Many academics and organizations have lamented the Harper government’s elimination of mandatory long-form census forms.
The most recent statistics from the National Household Survey of 2011 show that 68.6 per cent of the people in Newfoundland returned the long forms.
Recently published census data are, therefore, somewhat less reliable than in previous surveys.
Taken with some caution, the available returns nevertheless offer a useful snapshot of our province’s religious profile.
A first look indicates that 93 per cent (472,720 of 507,270) of people in this province declare themselves as belonging to a Christian denomination or church as compared to 67 per cent nationwide.
While these figures say nothing about whether such cultural self-identification indicates any genuine commitment, at the least they indicate a social or cultural preference.
With 181,590 identifying themselves as Roman Catholics, this church remains the largest religious group in our province.
The new figures, however, indicate a drop of 1.1 per cent from the 2001 census, when 36.9 per cent of the population were Roman Catholics as compared to 35.8 per cent in 2011.
Anglican is the protestant religious affiliation most frequently claimed by respondents — 25.1 per cent (127,255) in 2011 as opposed to 26.1 per cent in the previous census, revealing a drop similar to that among Roman Catholics by a full percentage point.
United Church membership has also continued to decline during the first decade of the new millennium.
The church that once was known for its religious vitality has lost yet another 1.5 per cent provincewide, numbering in 2011 78,380 (15.5 per cent) as compared to 86,420 (17 per cent) in 2001.
Pentecostals have held their own, falling only ever so slightly since the previous census. They are now 6.5 per cent (33,195) of the population, while in 2001 they had
6.7 per cent (33,840).
Inexplicably, the Salvation Army is no longer separately listed in the 2011 census, although it may represent the largest contingent among “Other Christians,” a composite figure that reaches 48,630 or 9.6 per cent in Newfoundland.
Non-christian groups grew significantly Canada-wide, but their overall presence in the province is still exceedingly small.
Among non-Christian religions, Muslims are the largest group, with 1,200 self-declared believers according to the census.
While this nearly doubles the 630 declared Muslims of 2001, the figure represents only 0.2 per cent of the province’s population as compared to 3.2 per cent Muslims Canada-wide.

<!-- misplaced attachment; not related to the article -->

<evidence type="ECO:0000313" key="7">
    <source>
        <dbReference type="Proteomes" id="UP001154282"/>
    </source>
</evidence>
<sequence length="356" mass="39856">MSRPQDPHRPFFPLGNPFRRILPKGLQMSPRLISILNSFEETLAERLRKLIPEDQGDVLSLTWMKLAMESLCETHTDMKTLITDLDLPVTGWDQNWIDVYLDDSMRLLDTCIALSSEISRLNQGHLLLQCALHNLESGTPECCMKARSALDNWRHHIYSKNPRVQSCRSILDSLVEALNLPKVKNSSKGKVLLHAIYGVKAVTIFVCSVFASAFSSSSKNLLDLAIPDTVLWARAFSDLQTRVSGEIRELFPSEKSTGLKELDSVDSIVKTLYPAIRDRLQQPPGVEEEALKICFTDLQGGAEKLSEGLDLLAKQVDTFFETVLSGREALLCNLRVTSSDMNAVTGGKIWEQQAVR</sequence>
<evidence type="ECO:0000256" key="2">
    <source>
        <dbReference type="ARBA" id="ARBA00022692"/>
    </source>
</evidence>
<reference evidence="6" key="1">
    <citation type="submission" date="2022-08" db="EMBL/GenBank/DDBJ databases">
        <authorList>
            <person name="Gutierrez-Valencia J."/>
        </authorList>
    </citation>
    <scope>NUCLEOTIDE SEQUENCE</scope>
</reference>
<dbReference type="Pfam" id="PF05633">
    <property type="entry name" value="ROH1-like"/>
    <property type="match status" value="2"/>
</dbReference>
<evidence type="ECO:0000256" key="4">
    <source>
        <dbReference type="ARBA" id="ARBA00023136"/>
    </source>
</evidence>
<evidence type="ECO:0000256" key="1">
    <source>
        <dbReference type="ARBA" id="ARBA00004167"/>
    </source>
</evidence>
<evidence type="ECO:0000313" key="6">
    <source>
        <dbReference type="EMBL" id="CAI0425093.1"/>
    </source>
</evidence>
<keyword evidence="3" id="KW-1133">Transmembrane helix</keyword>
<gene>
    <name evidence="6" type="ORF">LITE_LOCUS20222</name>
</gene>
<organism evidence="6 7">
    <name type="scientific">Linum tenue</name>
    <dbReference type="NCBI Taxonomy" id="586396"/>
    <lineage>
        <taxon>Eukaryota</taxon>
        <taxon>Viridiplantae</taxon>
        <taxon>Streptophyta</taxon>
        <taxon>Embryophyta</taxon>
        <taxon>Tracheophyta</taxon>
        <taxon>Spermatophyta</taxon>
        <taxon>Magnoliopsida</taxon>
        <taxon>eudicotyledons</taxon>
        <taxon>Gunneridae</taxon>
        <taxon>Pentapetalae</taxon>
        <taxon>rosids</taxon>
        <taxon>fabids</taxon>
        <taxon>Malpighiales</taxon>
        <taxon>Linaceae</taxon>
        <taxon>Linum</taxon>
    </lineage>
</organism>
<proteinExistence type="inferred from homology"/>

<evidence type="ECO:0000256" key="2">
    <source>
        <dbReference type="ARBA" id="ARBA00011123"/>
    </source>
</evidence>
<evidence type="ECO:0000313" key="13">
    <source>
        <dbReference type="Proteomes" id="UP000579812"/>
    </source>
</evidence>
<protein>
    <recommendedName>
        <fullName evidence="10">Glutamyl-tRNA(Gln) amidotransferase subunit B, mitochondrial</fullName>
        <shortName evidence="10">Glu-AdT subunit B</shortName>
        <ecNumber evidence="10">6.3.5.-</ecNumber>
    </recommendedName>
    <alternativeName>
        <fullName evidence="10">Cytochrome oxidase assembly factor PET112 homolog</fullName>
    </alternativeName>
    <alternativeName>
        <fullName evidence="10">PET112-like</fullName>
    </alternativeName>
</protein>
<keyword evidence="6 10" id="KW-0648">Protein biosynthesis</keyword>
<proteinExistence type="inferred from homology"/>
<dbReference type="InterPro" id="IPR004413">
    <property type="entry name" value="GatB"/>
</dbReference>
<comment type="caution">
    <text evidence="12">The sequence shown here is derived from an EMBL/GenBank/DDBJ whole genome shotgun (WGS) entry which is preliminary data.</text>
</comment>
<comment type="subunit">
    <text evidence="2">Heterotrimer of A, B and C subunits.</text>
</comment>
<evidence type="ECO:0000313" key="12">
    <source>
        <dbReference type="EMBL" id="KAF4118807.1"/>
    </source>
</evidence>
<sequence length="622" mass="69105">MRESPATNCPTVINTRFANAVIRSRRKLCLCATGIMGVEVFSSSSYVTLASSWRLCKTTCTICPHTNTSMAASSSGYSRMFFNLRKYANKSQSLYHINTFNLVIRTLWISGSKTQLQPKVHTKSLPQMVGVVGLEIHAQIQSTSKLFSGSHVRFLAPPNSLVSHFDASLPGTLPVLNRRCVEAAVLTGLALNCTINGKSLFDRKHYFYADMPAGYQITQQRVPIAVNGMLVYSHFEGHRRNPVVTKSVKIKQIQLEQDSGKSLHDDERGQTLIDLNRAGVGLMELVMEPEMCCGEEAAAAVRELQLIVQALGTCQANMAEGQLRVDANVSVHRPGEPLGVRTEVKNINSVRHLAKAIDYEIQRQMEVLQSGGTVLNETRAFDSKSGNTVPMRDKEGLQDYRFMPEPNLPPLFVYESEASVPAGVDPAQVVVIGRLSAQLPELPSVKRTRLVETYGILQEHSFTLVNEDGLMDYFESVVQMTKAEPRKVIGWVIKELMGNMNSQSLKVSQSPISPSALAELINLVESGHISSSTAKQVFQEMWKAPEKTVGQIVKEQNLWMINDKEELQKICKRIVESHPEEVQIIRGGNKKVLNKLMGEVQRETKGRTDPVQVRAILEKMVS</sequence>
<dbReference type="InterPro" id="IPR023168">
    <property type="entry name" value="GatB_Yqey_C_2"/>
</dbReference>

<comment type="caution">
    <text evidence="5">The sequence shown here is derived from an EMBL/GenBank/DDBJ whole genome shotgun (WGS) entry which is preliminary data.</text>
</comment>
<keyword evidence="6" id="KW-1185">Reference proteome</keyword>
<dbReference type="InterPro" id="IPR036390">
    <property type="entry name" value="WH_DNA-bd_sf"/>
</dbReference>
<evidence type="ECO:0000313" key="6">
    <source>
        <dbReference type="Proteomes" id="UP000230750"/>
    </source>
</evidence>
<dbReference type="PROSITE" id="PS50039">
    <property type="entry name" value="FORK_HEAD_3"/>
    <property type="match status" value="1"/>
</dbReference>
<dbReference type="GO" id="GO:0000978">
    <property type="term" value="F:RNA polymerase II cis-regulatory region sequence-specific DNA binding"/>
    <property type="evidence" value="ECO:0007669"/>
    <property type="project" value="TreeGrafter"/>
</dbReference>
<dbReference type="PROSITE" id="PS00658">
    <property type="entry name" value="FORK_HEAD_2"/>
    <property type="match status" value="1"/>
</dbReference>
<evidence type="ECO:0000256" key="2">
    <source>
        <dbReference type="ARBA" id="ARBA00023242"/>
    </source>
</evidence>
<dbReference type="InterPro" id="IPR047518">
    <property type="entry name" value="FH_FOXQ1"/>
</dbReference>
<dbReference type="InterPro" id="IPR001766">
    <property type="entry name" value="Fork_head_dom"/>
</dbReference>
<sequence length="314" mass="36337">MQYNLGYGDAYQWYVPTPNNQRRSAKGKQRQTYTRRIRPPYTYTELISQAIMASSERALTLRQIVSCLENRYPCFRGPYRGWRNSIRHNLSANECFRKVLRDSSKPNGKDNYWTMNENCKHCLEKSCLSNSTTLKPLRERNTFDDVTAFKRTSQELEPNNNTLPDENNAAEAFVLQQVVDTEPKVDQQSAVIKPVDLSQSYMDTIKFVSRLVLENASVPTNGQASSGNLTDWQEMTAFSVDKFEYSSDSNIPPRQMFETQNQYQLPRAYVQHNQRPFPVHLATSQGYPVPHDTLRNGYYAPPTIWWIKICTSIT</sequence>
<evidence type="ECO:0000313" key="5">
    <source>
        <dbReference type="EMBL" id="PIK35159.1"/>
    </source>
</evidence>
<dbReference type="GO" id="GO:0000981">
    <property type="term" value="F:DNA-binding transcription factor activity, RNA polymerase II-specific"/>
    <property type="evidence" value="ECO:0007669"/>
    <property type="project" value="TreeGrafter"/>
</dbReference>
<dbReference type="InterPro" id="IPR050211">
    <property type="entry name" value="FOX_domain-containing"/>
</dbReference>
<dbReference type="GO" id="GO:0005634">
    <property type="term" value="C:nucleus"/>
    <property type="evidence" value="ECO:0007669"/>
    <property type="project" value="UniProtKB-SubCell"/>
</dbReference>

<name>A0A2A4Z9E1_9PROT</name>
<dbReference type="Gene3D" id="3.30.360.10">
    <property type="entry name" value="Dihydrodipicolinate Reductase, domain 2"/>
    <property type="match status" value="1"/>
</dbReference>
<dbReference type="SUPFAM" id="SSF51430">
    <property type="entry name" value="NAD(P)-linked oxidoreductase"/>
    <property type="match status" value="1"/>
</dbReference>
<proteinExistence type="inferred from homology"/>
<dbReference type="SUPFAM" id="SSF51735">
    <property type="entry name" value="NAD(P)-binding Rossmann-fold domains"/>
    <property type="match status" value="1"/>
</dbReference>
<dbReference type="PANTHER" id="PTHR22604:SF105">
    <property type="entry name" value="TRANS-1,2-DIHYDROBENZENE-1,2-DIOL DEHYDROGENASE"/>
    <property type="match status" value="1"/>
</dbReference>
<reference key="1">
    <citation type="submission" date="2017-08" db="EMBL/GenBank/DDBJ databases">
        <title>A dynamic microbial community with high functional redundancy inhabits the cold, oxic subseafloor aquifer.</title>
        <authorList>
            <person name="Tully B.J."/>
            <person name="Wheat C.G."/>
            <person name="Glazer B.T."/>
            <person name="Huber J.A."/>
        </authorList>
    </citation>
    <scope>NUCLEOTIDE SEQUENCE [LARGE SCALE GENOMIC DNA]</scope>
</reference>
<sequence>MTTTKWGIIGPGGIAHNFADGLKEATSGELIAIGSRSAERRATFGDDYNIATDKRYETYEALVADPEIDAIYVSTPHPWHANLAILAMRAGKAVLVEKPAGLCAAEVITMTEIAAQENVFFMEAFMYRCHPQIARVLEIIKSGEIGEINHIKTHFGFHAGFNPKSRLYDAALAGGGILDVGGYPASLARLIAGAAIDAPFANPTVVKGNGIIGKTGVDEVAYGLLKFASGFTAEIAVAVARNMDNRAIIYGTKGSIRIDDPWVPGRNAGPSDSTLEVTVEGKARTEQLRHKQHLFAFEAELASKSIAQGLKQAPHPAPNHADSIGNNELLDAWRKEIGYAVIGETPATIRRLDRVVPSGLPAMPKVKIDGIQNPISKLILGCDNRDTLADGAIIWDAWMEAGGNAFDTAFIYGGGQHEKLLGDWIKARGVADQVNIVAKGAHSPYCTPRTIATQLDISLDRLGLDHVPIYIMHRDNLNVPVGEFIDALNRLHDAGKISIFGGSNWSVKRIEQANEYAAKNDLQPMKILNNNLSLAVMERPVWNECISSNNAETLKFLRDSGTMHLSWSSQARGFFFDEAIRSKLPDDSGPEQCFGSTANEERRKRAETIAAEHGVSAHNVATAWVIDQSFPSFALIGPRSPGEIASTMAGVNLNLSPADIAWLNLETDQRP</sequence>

In 2001, 4.9 per cent of Canadians belonged to major non-Christian faiths; one decade later it is 7.2 per cent.
Statistics Canada considers changing immigration patterns responsible for this increase. “Of the immigrants who came prior to 1971,” the statisticians report, “2.9 per cent were affiliated with Muslim, Hindu, Sikh or Buddhist religions, whereas 33 per cent of immigrants who came between 2001 and 2011 reported affiliation with one of these religions.”
In our province, the total figure of all major non-Christian faiths (Hindu, Jewish, Muslim, Sikh and Buddhist) plus Aboriginal spirituality and a not-further-identified grouping called “other religions” amounts to only 3,225 or 0.6 per cent of the population.
No religious affiliation
The real story of change in the Newfoundland census concerns the significant increase among those who hold “no religious affiliation.” In 2001, 12,455 people or 2.5 per cent in our province declared themselves to have “no religion.”
This number has grown over the past decade to 31,330 or 6.2 per cent. In 1991 it was only 1.6 per cent.
Newfoundland has still considerably fewer people in the “no religion” category than the national average of 23.9 per cent, but the nearly four per cent increase in people without religious affiliation in our province between 2001 and 2011 is stunning when compared to much slower growth in the previous decade.
Canada-wide, the increase in the number of people rejecting any institutional religious affiliation was even more pronounced — 7.4 per cent more than in the previous census.
The increase in so-called “nones,” as sociologists label people without any religious affiliation, represents a wake-up call to all religious institutions and adherents.
Hans J. Rollmann is Professor of Religious Studies at Memorial University of
Newfoundland and can be contacted
by email: email@example.com.